In Shapiro, we reviewed the constitutionality of three statutory provisions that denied welfare assistance to residents of Connecticut, the District of Columbia, and Pennsylvania, who had resided within those respective jurisdictions less than one year immediately preceding their applications for assistance. Without pausing to identify the specific source of the right, we began by noting that the Court had long "recognized that the nature of our Federal Union and our constitutional concepts of personal liberty unite to require that all citizens be free to travel throughout the length and breadth of our land uninhibited by statutes, rules, or regulations which unreasonably burden or restrict this movement." We squarely held that it was "constitutionally impermissible" for a State to enact durational residency requirements for the purpose of inhibiting the migration by needy persons into the State. We further held that a classification that had the effect of imposing a penalty on the exercise of the right to travel violated the Equal Protection Clause "unless shown to be necessary to promote a compelling governmental interest," and that no such showing had been made. In this case California argues that §11450.03 was not enacted for the impermissible purpose of inhibiting migration by needy persons and that, unlike the legislation reviewed in Shapiro, it does not penalize the right to travel because new arrivals are not ineligible for benefits during their first year of residence. California submits that, instead of being subjected to the strictest scrutiny, the statute should be upheld if it is supported by a rational basis and that the State's legitimate interest in saving over $10 million a year satisfies that test. . . . The debate about the appropriate standard of review, together with the potential relevance of the federal statute, persuades us that it will be useful to focus on the source of the constitutional right on which respondents rely.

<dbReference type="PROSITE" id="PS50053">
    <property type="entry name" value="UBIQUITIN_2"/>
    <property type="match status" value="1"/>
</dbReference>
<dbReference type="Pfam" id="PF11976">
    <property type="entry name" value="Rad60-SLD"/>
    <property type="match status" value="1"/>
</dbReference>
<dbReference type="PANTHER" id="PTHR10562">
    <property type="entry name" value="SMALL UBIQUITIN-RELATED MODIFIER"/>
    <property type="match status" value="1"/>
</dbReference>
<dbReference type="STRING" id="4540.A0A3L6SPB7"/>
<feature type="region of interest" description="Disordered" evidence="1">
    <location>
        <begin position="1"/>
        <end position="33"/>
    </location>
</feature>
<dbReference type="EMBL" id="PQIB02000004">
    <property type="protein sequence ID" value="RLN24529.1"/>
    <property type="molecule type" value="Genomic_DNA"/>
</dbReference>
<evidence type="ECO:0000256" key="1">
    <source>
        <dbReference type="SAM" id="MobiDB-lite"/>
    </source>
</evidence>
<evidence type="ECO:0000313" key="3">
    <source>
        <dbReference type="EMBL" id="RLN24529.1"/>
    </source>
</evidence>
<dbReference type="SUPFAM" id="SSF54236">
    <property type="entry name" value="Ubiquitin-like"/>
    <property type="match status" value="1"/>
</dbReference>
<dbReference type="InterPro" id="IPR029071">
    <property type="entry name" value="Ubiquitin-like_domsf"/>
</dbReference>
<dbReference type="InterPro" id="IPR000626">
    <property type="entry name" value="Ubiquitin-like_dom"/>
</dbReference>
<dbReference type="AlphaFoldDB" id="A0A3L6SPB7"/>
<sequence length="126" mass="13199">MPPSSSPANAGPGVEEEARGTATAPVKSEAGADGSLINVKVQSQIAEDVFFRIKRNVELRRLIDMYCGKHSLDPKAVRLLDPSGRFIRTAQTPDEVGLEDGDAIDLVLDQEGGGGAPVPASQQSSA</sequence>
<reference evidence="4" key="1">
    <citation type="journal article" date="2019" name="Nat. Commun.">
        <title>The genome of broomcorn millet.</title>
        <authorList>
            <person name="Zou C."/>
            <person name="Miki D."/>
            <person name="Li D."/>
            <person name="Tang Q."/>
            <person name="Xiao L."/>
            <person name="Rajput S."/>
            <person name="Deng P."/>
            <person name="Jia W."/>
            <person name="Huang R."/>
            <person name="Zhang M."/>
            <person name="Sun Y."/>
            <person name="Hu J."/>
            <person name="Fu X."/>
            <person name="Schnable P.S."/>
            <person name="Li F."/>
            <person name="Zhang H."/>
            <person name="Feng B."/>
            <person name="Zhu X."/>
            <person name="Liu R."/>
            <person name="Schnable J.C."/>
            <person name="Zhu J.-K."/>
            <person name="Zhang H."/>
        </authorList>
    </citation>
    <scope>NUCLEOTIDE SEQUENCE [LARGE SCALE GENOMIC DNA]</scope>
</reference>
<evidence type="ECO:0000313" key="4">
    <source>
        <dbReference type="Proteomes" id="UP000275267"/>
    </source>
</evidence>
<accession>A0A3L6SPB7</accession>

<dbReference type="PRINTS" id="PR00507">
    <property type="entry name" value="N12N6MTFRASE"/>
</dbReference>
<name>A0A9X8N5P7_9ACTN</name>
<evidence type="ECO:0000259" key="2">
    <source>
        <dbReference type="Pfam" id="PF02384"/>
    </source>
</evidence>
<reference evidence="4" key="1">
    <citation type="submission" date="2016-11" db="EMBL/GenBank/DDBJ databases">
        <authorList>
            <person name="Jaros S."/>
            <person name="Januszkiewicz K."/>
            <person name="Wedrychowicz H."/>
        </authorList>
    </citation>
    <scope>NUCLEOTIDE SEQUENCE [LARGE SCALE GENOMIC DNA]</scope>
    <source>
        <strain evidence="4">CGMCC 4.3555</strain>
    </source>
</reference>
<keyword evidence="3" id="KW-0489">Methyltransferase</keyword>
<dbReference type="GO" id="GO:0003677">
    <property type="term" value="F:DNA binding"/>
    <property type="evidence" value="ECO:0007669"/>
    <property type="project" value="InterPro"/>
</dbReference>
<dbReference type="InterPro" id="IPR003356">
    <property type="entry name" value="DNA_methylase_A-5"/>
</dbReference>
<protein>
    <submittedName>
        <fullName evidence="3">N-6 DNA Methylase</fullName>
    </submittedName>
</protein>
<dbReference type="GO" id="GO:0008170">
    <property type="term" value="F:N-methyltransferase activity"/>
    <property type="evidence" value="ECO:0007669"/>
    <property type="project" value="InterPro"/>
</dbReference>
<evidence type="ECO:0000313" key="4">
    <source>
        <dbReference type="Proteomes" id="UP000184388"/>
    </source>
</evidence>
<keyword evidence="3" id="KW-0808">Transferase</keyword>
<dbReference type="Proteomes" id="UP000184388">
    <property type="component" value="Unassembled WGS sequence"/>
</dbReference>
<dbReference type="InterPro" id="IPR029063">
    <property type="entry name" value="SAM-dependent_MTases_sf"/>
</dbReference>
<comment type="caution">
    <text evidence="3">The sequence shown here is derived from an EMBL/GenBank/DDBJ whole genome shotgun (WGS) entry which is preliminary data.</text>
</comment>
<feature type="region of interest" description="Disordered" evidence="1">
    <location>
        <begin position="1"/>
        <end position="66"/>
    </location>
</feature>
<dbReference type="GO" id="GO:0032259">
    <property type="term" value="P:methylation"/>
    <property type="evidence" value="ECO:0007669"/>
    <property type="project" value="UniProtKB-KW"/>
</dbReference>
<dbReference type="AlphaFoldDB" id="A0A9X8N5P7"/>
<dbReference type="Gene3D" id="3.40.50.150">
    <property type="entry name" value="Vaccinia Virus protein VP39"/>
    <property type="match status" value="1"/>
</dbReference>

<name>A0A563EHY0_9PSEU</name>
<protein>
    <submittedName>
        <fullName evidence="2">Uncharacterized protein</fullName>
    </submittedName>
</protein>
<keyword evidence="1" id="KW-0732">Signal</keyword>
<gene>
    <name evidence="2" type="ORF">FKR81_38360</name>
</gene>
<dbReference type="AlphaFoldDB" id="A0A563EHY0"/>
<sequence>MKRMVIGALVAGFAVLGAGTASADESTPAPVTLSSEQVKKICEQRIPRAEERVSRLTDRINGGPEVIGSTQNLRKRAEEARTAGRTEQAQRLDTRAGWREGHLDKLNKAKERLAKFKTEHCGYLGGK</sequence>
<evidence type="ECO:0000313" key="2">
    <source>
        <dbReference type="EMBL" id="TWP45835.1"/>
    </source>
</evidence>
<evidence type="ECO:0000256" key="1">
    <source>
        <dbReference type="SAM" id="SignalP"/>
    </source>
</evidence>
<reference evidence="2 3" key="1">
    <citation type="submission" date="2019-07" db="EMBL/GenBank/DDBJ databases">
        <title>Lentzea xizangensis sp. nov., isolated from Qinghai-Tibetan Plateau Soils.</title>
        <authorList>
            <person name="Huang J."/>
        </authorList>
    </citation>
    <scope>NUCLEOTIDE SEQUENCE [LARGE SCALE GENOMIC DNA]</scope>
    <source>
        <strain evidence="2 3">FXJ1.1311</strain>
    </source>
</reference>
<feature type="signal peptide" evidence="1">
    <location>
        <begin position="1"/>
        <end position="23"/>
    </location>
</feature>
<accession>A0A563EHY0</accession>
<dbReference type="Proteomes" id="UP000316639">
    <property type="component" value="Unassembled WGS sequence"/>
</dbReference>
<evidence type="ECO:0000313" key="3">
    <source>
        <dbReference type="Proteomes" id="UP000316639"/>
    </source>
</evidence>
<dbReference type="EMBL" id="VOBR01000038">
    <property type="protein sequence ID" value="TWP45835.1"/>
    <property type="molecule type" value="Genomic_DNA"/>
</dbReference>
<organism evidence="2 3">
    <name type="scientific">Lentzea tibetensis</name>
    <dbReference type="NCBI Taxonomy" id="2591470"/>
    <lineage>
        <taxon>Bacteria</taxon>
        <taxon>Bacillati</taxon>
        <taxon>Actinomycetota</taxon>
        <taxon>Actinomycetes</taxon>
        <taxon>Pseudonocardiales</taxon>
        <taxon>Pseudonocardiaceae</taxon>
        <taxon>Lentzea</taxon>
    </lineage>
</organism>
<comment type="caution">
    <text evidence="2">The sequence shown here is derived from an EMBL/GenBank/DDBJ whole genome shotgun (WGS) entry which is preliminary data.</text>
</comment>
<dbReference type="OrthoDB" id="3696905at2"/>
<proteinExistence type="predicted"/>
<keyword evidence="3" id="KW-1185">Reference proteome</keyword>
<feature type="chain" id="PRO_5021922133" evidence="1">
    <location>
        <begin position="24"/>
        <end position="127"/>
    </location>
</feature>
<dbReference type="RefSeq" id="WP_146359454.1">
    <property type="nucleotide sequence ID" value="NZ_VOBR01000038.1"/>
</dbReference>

The "right to travel" discussed in our cases embraces at least three different components. It protects the right of a citizen of one State to enter and to leave another State, the right to be treated as a welcome visitor rather than an unfriendly alien when temporarily present in the second State, and, for those travelers who elect to become permanent residents, the right to be treated like other citizens of that State.

It was the right to go from one place to another, including the right to cross state borders while en route, that was vindicated in Edwards v. California (1941), which invalidated a state law that impeded the free interstate passage of the indigent. . . . Given that §11450.03 imposed no obstacle to respondents' entry into California, we think the State is correct when it argues that the statute does not directly impair the exercise of the right to free interstate movement. For the purposes of this case, therefore, we need not identify the source of that particular right in the text of the Constitution. . . .

The second component of the right to travel is, however, expressly protected by the text of the Constitution. The first sentence of Article IV, §2, provides:

"The Citizens of each State shall be entitled to all Privileges and Immunities of Citizens in the several States."